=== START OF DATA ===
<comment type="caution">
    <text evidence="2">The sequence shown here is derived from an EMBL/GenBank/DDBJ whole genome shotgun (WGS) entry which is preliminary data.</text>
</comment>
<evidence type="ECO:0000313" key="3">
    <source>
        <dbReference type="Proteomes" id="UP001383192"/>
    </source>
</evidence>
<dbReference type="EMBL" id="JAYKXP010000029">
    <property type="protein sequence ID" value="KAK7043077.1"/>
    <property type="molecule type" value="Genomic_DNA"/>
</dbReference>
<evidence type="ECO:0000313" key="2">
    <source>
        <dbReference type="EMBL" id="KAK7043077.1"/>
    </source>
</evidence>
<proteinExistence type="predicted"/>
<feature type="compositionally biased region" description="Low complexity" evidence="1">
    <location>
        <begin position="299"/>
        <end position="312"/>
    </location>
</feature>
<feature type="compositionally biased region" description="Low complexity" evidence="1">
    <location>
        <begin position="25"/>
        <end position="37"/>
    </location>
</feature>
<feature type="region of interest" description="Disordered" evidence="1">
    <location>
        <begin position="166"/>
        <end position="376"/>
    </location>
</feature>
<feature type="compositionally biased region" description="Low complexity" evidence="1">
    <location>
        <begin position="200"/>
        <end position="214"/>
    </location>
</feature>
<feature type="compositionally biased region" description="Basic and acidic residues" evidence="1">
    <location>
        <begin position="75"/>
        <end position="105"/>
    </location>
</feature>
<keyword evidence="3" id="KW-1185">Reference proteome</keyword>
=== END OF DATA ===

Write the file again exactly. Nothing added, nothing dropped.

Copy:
<comment type="caution">
    <text evidence="2">The sequence shown here is derived from an EMBL/GenBank/DDBJ whole genome shotgun (WGS) entry which is preliminary data.</text>
</comment>
<evidence type="ECO:0000313" key="3">
    <source>
        <dbReference type="Proteomes" id="UP001383192"/>
    </source>
</evidence>
<dbReference type="EMBL" id="JAYKXP010000029">
    <property type="protein sequence ID" value="KAK7043077.1"/>
    <property type="molecule type" value="Genomic_DNA"/>
</dbReference>
<evidence type="ECO:0000313" key="2">
    <source>
        <dbReference type="EMBL" id="KAK7043077.1"/>
    </source>
</evidence>
<proteinExistence type="predicted"/>
<feature type="compositionally biased region" description="Low complexity" evidence="1">
    <location>
        <begin position="299"/>
        <end position="312"/>
    </location>
</feature>
<feature type="compositionally biased region" description="Low complexity" evidence="1">
    <location>
        <begin position="25"/>
        <end position="37"/>
    </location>
</feature>
<feature type="region of interest" description="Disordered" evidence="1">
    <location>
        <begin position="166"/>
        <end position="376"/>
    </location>
</feature>
<feature type="compositionally biased region" description="Low complexity" evidence="1">
    <location>
        <begin position="200"/>
        <end position="214"/>
    </location>
</feature>
<feature type="compositionally biased region" description="Basic and acidic residues" evidence="1">
    <location>
        <begin position="75"/>
        <end position="105"/>
    </location>
</feature>
<keyword evidence="3" id="KW-1185">Reference proteome</keyword>